But is it research? The answer to this question determines whether your activity requires IRB review. Your ordinary understanding of what is human subjects research is a good starting point, but the definition under federal regulations may be both broader and narrower than you think.
"Research" is defined in the federal regulations as "a systematic investigation, including research development, testing and evaluation, designed to develop or contribute to generalizable knowledge" [45 CFR 46.102(d)]
On the one hand, the criterion of intent to contribute to generalizable knowledge may be broader than your ordinary understanding of research. It means that preparatory work in a research project is included. On the other, it also means that systematic investigations to develop local knowledge would not be considered research, which is perhaps different from how this word, "research," is sometimes used.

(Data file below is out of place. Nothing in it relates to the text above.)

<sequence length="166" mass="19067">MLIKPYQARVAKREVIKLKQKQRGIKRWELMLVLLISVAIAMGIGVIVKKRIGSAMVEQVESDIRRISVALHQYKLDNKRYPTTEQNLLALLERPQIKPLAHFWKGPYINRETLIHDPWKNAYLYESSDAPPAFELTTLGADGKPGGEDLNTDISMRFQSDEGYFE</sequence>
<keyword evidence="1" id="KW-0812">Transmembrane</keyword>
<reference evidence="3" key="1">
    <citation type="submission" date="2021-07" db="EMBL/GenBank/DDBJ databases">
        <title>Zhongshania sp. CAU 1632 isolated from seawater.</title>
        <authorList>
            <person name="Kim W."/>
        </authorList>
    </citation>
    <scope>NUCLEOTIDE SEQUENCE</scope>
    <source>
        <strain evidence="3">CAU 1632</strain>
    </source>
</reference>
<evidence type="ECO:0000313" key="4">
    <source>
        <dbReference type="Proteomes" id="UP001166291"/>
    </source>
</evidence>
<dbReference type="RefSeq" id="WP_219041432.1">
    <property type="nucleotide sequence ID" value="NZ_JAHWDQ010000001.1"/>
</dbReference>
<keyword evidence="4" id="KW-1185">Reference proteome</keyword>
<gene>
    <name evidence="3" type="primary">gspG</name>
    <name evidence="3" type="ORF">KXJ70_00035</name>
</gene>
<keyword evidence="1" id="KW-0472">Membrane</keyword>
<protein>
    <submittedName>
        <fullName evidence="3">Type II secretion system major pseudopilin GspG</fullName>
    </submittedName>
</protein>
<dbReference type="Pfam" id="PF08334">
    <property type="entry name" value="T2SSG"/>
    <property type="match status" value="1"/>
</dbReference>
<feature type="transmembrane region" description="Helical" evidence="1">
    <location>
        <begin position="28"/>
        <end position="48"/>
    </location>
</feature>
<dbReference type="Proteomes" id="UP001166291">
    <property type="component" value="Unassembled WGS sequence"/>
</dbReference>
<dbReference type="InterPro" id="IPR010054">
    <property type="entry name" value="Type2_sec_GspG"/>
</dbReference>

And so, the IRB definition of research may include:
But also, generally, research would not include:
At the same time, if there is a component of any systematic investigation that is designed to contribute to generalizable knowledge, then the investigation would be research. Although intent to publish does not define a research intent, thoughts about presenting or publishing findings in an academic venue warrants asking, with due diligence, “is there an associated intent to contribute to generalizable knowledge?”
Resources for determining what activities are research. There are a range of other factors that affect the determination of what is versus is not human subjects research. The Alverno IRB Chair assists in making determinations that conform with the Office of Human Research Protection (OHRP) guidance. The following are often helpful in making correct decisions.